-^ or just -

Print a short message about the syntax of the command, then exit (NOTE: on Windows just use -).

-+ or just +

Print an extensive usage (help) message, including the explanation of any module-specific option (but not the GMT common options), then exit.

-? or no arguments

Print a complete usage (help) message, including the explanation of all options, then exit.

--PAR=value

Temporarily override a GMT default setting; repeatable. See gmt.conf for parameters.

## Examples¶

Note: Below are some examples of valid syntax for this module. The examples that use remote files (file names starting with @) can be cut and pasted into your terminal for testing. Other commands requiring input files are just dummy examples of the types of uses that are common but cannot be run verbatim as written.

To determine area (in km^2), volume (in km^3), and mean height (in km) of all land areas (above zero contour) in the Hawaiian Islands from the remote grid @earth_relief_05m (height in m), use:

gmt grdvolume @earth_relief_05m -R190/210/15/25 -C0 -Sk -Z0.001


To find the volume below the surface peaks.nc and above the contour z = 250 m in meters, use

gmt grdvolume peaks.nc -Se -C250


To search for the contour, ranging from 100 to 300 in steps of 10, that maximizes the ratio of volume to surface area for the file peaks.nc, use

gmt grdvolume peaks.nc -C0/300/10 -Th > results.d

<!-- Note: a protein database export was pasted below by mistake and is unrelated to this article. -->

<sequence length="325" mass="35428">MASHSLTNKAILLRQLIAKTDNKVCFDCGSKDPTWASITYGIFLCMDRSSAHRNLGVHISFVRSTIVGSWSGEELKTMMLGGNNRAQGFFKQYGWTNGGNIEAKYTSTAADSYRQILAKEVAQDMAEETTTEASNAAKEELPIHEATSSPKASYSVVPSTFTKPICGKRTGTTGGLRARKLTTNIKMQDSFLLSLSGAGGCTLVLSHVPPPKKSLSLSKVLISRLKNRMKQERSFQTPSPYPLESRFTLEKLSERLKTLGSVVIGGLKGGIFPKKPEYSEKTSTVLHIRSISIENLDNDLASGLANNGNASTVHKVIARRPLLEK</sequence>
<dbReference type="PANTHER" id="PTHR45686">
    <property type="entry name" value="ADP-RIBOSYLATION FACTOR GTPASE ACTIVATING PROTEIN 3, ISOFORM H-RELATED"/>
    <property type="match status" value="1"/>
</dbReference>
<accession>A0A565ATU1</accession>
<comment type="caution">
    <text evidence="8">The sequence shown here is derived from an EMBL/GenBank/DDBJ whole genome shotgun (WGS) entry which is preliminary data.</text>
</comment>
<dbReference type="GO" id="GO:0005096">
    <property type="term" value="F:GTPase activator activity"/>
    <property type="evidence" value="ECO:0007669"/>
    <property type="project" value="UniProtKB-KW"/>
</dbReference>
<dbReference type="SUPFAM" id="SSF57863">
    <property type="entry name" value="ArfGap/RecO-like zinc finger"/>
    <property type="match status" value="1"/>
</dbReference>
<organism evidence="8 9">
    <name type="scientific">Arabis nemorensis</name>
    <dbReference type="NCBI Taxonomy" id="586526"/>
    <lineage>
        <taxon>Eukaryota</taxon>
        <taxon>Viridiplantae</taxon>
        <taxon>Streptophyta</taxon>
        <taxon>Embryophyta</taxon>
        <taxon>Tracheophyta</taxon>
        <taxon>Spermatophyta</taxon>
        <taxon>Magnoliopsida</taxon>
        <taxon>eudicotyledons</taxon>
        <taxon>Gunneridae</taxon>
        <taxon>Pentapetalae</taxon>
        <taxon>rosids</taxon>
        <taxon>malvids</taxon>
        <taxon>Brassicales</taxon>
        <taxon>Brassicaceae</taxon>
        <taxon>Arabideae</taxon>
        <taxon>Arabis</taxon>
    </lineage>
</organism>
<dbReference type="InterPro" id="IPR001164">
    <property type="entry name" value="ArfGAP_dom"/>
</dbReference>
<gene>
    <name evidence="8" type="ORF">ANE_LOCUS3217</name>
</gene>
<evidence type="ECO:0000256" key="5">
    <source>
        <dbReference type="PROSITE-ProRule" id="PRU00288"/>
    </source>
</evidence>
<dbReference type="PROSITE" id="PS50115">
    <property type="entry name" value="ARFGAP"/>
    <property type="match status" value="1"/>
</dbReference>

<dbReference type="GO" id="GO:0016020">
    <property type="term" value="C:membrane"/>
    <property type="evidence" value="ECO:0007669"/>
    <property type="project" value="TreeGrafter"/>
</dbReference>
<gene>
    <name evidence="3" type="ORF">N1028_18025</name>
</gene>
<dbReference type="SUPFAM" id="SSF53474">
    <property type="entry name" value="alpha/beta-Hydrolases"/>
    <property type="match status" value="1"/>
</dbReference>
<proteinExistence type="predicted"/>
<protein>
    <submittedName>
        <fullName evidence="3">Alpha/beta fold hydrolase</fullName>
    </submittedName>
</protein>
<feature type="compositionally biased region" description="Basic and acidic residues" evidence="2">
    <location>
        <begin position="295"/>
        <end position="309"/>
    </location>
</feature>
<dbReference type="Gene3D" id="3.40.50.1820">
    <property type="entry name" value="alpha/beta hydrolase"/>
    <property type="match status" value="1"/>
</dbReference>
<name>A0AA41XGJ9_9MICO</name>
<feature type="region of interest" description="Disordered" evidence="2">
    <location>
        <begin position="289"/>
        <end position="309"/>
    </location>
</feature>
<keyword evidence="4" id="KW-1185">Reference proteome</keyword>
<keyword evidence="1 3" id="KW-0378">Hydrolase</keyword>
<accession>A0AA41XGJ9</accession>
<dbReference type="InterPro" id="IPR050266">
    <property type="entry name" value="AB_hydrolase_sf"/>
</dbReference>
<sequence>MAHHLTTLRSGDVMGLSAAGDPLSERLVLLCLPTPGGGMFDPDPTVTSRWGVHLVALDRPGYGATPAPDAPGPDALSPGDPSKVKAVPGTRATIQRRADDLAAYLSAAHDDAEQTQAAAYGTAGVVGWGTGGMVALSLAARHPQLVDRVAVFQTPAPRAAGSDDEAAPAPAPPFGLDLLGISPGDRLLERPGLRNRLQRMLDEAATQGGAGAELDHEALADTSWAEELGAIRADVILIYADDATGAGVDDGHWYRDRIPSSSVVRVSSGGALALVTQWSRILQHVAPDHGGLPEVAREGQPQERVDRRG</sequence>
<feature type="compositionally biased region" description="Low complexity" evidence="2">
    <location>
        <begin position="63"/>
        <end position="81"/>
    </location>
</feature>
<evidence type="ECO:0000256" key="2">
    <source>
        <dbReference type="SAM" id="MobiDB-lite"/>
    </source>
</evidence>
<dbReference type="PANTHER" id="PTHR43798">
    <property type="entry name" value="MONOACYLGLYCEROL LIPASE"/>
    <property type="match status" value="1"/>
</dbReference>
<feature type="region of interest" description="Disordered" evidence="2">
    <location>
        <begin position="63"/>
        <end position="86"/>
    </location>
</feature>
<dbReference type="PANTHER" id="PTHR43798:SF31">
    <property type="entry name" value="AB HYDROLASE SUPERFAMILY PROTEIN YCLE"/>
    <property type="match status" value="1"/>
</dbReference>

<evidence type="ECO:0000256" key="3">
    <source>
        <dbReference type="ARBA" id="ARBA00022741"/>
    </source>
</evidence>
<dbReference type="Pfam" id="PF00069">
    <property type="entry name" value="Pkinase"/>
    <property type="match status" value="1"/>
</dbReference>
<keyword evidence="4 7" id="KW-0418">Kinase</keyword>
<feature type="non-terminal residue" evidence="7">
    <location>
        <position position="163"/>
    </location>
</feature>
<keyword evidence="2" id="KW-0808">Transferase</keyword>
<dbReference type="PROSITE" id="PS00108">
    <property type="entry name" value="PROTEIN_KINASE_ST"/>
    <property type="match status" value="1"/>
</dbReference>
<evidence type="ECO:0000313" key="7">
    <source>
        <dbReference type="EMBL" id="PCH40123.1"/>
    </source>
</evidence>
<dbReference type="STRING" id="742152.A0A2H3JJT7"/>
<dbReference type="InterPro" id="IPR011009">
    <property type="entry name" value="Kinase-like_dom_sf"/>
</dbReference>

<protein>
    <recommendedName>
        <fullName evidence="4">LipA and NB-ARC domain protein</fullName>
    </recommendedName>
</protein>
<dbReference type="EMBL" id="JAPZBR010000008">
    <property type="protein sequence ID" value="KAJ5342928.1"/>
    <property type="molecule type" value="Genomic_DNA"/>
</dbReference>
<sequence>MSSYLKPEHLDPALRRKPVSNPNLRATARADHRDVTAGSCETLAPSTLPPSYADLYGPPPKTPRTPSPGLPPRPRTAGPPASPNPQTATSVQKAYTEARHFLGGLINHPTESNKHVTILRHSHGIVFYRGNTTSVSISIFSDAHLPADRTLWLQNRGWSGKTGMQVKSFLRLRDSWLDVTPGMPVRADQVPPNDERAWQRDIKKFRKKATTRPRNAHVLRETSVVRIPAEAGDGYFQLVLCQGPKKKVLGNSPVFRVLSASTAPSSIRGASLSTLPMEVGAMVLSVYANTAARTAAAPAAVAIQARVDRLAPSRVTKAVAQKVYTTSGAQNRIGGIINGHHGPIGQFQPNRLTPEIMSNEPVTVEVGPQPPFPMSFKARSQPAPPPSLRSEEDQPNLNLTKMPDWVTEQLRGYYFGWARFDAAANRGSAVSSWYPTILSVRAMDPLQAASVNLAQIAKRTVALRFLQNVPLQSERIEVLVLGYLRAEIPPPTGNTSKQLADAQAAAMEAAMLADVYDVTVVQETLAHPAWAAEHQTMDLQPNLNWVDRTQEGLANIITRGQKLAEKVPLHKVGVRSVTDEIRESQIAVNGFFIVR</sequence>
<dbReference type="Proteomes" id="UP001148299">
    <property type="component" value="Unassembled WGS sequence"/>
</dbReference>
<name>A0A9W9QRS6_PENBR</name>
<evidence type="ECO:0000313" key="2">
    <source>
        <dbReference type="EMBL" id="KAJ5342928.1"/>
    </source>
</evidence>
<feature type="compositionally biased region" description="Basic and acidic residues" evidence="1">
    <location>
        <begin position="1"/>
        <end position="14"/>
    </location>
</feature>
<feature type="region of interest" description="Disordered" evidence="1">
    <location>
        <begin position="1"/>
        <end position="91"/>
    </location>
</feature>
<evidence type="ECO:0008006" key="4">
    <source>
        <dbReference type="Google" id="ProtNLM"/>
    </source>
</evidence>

To see the areas and volumes for all the contours in the previous example, use

gmt grdvolume peaks.nc -C100/300/10 > results.d


To find the volume of water in a lake with its free surface at 0 and max depth of 300 meters, use

gmt grdvolume lake.nc -Cr-300/0


## Volume integration¶

The surface will be approximated using a bilinear expression for the z-value inside each grid box defined by four grid nodes: $$z(x,y) = z_0 + z_x^{'}x + z_y^{'}y + z_{xy}^{''}xy$$, where the first term is the grid value at the lower left corner of the cell (where our relative coordinates x = y = 0). The primed z-values are derivatives in x, y, and both directions, respectively. We analytically integrate this expression within each box, allowing for straight line contour intersections to go through a box and affect the integration domain and limits.

## Notes¶

1. The output of grdvolume is one or more records (one per contour if -C is set to search multiple contours) containing contour area volume volume/area. These records are written to standard output.

2. For geographical grids we convert degrees to “Flat Earth” distances in meter. You can use -S to select another distance unit. The area is then reported in this unit squared while the volume is reported in unit^2 * z_unit quantities.

3. grdvolume distinguishes between gridline and pixel-registered grids. In both cases the area and volume are computed up to the grid boundaries. That means that in the first case the grid cells on the boundary only contribute half their area (and volume), whereas in the second case all grid cells are fully used. The exception is when the -C flag is used: since contours do not extend beyond the outermost grid point, both grid types are treated the same. That means the outer rim in pixel oriented grids is ignored when using the -C flag.